The new national and integrated aviation policy is touted to be a “game changer”. One of its foundations is the Regional Connectivity Scheme, or RCS, which is expected to lead to cheap tickets and, hence, prove to be a boon for the consumers, and connect the small cities and towns with the bigger ones in each state. It is indeed a commendable idea, but there are several grey areas that need to be clarified.
In effect, the scheme is a non-starter – inherently grounded – if its contours are not changed in the near future. In this piece, we look at three issues that could prevent the scheme from taking off.
Reality behind the Rs 2,500 ticket
Let us begin with a distortion. The Rs 2,500 cap on tickets for short-haul routes (500 km-600 km – up to one-hour flights) is not applicable on all the routes. It is only meant for the RCS routes, which will include the development of some of the 375 airports that do not have scheduled air operations. More importantly, it is only an indicative price. As the policy states:
“Ministry of Civil Aviation (MoCA) will target an indicative airfare of Rs 2,500 per passenger approximately, indexed to inflation, for a significant part of the capacity of the aircraft….”
Thus, the price is indicative, and only applicable if the capacity utilisation of the air operator is below a certain yet-to-be specified capacity. Clearly, it is not applicable on all the 500-600 kms, up to one-hour routes.
Subsidies behind Rs 2,500 ticket
The “indicative”, and not final, price of Rs 2,500 is based on a number of subsidies and concessions that will be given by the central and states’ governments, Airport Authority of India, and concerned airlines. For example, the Centre’s Service Tax “will be levied (only) on 10% of the taxable value (of the ticket).” Similarly, the Centre will charge only 2% excise duty on aviation fuel used by the airlines on only these RCS routes for a period of three years.
But this will be allowed from the date of the notification of the policy. Since most airlines will take a year or two to be able to operationalise and ply the RCS routes, this is not likely to help too much.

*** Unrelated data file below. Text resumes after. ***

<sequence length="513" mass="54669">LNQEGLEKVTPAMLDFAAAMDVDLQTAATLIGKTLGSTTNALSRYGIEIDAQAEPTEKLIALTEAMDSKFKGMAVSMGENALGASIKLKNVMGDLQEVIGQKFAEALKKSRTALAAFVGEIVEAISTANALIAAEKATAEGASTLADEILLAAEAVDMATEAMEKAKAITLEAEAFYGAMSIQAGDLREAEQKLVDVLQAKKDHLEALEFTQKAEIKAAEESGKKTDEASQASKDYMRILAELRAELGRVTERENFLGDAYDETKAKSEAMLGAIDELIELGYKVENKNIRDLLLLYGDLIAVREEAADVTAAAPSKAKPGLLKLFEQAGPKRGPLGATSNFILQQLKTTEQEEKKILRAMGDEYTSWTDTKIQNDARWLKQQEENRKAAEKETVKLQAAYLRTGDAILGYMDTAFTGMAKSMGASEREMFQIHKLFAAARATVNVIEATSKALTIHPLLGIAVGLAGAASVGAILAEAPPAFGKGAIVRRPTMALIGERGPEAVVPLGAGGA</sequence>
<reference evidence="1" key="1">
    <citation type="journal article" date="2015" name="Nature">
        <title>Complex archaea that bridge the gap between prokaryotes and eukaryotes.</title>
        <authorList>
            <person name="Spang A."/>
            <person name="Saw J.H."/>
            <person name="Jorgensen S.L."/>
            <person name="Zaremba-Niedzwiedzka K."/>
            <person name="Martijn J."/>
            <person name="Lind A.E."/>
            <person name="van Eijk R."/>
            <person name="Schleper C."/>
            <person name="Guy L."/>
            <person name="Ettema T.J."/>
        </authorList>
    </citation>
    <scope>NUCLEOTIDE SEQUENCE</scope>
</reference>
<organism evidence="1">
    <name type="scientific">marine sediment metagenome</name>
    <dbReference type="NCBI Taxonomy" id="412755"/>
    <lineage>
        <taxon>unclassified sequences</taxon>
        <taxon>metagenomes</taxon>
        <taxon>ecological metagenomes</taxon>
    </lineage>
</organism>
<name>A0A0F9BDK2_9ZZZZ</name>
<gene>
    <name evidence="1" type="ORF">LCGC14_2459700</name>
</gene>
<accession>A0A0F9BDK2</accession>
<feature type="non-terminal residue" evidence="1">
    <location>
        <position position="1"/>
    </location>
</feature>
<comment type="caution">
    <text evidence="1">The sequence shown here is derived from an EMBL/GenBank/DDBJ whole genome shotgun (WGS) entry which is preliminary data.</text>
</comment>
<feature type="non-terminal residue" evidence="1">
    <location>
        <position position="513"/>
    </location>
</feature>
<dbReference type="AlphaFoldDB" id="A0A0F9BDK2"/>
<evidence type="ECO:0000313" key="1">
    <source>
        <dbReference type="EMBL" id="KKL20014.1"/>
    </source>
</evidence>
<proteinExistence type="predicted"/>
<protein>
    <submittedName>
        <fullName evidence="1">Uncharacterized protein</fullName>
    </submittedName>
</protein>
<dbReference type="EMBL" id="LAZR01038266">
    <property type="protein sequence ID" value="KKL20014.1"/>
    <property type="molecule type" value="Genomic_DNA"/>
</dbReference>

In addition, the Centre will share the bulk (80%) of the Viability Gap Funding, which will be given to the operators for a period of 10 years. The remaining 20% will be funded by the respective states. This funding is meant to make up for the losses that the airlines will incur on the RCS routes. The states have to also pitch in, and offer several concessions to the operators. For example, they will need to provide “land free of cost and without any encumbrances” for the development of the RCS airports. In addition, they will have to ensure “multi-modal hinterland connectivity”, that is connectivity through roads, rail, metro and waterways, to and from the airports.
Then there is another caveat for the states. The RCS will be operational only in those states that reduce the:
“VAT [Value Added Tax] on Aviation Turbine Fuel (ATF) at these airports to 1% or less for a period of 10 years.”
To further encourage the airlines to ply the essentially loss-making RCS routes, the states “will provide police and fire services free of cost. Power, water and other utilities will be provided at substantially concessional rates.” Even the Airport Authority of India and private airport owners will need to take a hit. They will not be allowed to charge anything from the passengers who fly into and out from the RCS airports.
Clearly, the success of RCS depends on a number of ifs and buts. It is logical to assume that the states will focus on some of the RCS routes, and not on others. In fact, the choice of the routes may become politically motivated as used to be the case for railway stations – that is, the powerful regional politicians will put pressure on the airlines to fly to their constituencies, and their preferred cities and towns, and not to others. In addition, one can argue that if the Centre and states can provide such concessions on some of the routes, why can they not extend it to all the routes that take less than one hour to fly.
Rob Peter to pay Paul
Well, it would still be a laudable policy to connect smaller and little-used airports, and benefit potential passengers in these areas, if the various governments were willing to fund the operators’ losses out of their pockets. But this is not the case.
The new policy states that a Regional Connectivity Fund will be created to finance the payment of Viability Gap Funding to the operators. But where will this money come from? “RCF will be funded by a levy from a date to be notified…. The RCF levy per departure will be applied on all domestic routes”, apart from the smaller ones, including the RCS ones, and those who travel by smaller aircraft of less than 80 seats.
In effect, it is the frequent fliers on the longer routes – that is you and I – who will need to pay a bit extra each time we fly.
So, in short: Our tickets will get expensive so that others can fly at Rs 2,500.